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By Susan Hines-Brigger

Happy Birthday to the Church!

Q U I C K S C A N

Symbols of Pentecost
Celebrating Pentecost
For Teens: Reaching Out to Others
For Kids: Let's Go Fly a Kite

 

You are cordially invited to a birthday party!

When: Pentecost

Where: Your Parish

Why: To Celebrate the Church's Birthday

Are you confused by this invitation? Did you know that the feast of Pentecost is often referred to as the birthday of the Church? It is called that because Pentecost is when the apostles went out among the people and began spreading Jesus' message, thus establishing the beginning of the Church.

Pentecost (Greek for "50th day") is celebrated by Christians 50 days after Easter, and marks the day that the Holy Spirit descended upon the apostles while they were cowering and hiding behind locked doors following Jesus' resurrection. After receiving the power and gifts of the Holy Spirit, the apostles immediately went out and preached Jesus' message to everyone—even those who spoke other languages.

Actually, Pentecost was originally a Jewish feast that concluded the 50 days of Passover and celebrated the end of the barley harvest, plus the beginning of the wheat harvest. The Jewish people at Pentecost also celebrate the gift of the law to Moses at Mt. Sinai.

Symbols of Pentecost

The symbols of Pentecost are wind, fire and a dove.

The first symbol—wind—is taken from the noise the apostles heard as the Spirit descended upon them (Acts 2:2).

After the wind, flames appeared and rested upon the heads of each of the apostles (Acts 2:3).

A dove serves as a symbol of the Holy Spirit. There is no mention of a dove in Acts, but we associate a dove with the Holy Spirit because of the story about Jesus' baptism: "After Jesus was baptized, he came up from the water and behold, the heavens were opened [for him], and he saw the Spirit of God descending like a dove [and] coming upon him" (Matthew 3:16).

Celebrating Pentecost

Pentecost is probably one of the most important days on the Church calendar, but it often gets overlooked. Here are some ways that your family can help celebrate this very important day:

•Because Pentecost is the birthday of the Church, celebrate it just as you would any other birthday in your home—break out the cake and ice cream. Rather than singing "Happy Birthday," recite a prayer for Pentecost. Most prayer books contain special prayers for this special day.

•Wear something red. The color of the vestments worn by priests on Pentecost is red, to symbolize the love of the Holy Spirit, or the tongues of fire that appeared over the heads of the apostles on Pentecost. And don't just stop at wearing red. Use a red tablecloth for dinner, eat off red paper plates, eat red foods, etc. See how many ways you can incorporate the color red in your celebration.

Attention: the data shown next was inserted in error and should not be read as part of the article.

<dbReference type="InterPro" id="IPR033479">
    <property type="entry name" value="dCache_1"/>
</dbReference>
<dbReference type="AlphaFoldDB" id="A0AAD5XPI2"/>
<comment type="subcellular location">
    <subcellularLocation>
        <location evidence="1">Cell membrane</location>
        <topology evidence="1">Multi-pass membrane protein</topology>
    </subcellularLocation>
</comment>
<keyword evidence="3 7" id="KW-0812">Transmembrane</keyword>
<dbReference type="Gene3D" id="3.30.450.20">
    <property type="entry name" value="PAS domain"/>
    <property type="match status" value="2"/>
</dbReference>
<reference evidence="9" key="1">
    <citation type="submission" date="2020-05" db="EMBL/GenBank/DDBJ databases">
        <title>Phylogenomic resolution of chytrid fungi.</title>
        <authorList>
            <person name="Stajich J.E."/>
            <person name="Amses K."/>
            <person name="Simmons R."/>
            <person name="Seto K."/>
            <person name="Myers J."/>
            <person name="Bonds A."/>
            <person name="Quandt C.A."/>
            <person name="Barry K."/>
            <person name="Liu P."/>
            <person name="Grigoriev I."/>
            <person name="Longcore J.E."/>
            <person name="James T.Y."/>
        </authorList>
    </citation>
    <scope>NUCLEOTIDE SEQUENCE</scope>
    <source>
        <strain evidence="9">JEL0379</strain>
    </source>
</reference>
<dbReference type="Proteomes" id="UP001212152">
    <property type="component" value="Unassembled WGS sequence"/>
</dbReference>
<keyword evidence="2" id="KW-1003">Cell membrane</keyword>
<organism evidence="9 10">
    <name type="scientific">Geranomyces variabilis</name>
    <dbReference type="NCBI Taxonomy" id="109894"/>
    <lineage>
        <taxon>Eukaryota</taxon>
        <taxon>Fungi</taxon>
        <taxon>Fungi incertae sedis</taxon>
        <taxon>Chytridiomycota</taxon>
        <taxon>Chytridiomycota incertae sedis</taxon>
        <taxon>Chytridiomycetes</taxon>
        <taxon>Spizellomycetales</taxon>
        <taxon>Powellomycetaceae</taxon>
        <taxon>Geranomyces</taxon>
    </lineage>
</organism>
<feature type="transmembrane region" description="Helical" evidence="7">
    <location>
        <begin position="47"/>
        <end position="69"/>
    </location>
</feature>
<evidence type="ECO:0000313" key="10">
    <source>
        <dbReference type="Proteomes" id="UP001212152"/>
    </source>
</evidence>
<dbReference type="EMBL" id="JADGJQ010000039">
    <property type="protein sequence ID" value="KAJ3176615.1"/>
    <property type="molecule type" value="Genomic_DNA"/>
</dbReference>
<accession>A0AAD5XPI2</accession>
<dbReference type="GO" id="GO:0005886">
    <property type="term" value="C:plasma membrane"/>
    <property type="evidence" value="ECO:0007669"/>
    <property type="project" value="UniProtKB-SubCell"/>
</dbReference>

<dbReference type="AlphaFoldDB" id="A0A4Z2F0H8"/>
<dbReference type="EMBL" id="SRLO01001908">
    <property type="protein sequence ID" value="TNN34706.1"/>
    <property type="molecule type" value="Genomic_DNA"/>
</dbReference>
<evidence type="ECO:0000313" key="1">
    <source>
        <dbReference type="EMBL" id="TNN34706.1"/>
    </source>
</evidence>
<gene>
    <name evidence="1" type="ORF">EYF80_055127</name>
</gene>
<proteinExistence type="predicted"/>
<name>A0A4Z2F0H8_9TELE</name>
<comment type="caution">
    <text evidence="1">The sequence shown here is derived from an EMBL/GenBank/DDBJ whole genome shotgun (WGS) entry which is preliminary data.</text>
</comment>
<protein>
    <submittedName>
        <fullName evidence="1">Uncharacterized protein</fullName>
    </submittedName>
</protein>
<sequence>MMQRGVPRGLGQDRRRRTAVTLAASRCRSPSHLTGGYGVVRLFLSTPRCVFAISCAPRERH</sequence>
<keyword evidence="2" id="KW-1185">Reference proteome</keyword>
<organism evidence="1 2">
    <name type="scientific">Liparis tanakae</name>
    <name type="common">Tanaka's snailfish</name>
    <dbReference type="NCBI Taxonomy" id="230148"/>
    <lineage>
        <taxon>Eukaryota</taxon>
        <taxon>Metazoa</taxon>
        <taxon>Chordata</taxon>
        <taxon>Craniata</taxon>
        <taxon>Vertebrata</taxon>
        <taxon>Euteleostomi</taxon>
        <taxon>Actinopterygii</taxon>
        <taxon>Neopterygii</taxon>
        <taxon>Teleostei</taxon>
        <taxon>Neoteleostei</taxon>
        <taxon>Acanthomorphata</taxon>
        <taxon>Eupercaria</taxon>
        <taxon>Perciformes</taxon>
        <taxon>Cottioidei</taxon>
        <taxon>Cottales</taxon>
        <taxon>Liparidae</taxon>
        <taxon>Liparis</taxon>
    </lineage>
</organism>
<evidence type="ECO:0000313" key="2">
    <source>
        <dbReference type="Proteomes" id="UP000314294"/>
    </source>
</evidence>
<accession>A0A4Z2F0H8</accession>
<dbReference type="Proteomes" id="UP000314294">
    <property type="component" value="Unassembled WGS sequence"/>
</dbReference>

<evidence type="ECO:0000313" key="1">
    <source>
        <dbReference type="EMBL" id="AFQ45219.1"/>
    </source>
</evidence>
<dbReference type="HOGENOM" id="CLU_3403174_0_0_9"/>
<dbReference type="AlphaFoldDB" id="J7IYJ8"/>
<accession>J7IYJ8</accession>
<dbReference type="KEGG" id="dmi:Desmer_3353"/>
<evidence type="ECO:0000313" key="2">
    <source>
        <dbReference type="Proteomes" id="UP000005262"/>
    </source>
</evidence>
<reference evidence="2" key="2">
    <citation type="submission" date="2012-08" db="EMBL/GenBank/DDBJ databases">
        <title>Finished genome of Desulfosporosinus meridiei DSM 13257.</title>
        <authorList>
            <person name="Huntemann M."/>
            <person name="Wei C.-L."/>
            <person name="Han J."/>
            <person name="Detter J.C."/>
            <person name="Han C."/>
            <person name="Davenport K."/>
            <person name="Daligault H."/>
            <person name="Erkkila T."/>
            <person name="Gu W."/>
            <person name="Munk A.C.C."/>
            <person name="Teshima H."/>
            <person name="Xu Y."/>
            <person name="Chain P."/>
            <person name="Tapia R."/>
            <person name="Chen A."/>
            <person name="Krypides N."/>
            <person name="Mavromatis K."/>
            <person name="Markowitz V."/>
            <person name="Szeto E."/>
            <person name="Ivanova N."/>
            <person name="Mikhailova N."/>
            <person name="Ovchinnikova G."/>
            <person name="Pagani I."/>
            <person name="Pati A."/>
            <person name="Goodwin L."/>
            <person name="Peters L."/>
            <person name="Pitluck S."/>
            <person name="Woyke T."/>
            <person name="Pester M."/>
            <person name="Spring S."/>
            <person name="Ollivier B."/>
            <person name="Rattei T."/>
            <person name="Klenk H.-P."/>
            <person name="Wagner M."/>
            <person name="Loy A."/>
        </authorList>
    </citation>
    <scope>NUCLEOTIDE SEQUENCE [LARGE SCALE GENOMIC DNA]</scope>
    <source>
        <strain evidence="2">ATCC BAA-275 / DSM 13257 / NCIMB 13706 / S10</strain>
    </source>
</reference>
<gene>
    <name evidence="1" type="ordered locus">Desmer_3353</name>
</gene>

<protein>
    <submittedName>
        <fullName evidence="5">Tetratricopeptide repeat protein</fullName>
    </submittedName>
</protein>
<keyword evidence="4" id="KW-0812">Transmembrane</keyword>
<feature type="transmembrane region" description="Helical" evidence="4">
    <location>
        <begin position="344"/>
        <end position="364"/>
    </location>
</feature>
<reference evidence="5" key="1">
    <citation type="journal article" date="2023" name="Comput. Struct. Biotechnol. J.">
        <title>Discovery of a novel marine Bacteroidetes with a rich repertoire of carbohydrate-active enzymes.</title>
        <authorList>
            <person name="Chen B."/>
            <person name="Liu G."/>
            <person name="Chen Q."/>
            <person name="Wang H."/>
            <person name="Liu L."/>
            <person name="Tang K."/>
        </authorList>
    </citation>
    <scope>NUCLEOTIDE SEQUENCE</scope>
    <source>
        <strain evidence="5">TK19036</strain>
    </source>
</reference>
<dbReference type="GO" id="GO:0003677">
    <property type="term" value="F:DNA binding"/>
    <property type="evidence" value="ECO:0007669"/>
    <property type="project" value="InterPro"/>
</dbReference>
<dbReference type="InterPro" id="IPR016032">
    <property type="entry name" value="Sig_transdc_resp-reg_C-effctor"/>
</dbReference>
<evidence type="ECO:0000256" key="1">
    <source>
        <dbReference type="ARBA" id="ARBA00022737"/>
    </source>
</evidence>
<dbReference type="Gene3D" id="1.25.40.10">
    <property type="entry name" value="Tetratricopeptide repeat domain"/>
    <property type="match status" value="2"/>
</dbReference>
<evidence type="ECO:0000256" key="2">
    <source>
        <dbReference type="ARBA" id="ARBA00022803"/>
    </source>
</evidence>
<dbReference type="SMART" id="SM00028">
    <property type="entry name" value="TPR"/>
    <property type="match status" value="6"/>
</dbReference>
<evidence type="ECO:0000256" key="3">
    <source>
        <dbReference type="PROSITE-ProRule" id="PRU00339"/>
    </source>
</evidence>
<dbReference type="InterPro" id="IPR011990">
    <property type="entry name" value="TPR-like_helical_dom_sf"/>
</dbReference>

•Read aloud the story of Pentecost in the second chapter of Acts.

•For more projects that you and your family can do for Pentecost, check out the book Before and After Easter: Activities and Ideas for Lent to Pentecost by Debbie Trafton O'Neal (Augsburg Fortress Publishers).

Next Month: Cycling to Fight Poverty

 

 

For Teens: Reaching Out to Others

Before the Holy Spirit descended upon the apostles on Pentecost, they were afraid to go out and preach Jesus' message. Sometimes you too may feel insecure about talking with people you don't know or have much in common with.

After receiving the gifts of the Holy Spirit, the apostles found themselves able to converse with everyone despite their different languages. Now, you may not literally speak a different language than someone, but you may still discover that there is a world of difference between the two of you, such as interests, social groups, religions, ages, etc.

Make an effort to try to overcome those differences. Try to converse with people you have previously avoided or not understood.

For instance, if you are into sports, take some time to understand or get to know someone involved in the music or art department. Or take the time to ask someone you know of a different faith to explain his or her beliefs to you. Just remember to be respectful of your differences, and celebrate the things you have in common.

For Kids: Let's Go Fly a Kite

As we mentioned, wind is one of the symbols of Pentecost. So what better way to experience the wind than to fly a kite? You can buy one or make your own with instructions from a book or off the Internet. Launching a kite can be difficult, so ask an adult to help you get your kite up in the air.

Or, if you would rather tackle a smaller project, make a pinwheel and watch what the wind does. Again, you can find instructions for how to make pinwheels in books at the library, in magazines or on the Internet.

If you make your own kite or pinwheel, decorate it with the other symbols of Pentecost, such as red flames or a dove. You can either draw these, make them with construction paper or cut pictures out of magazines and glue them on. (Make sure you have permission to cut up any magazines.)

 

Do you have ideas or suggestions for topics you'd like to see addressed in this column? If so, send them to me at “Faith-filled Family,” 28 W. Liberty Street, Cincinnati, OH 45202-6498, or e-mail them to Family@franciscanmedia.org.


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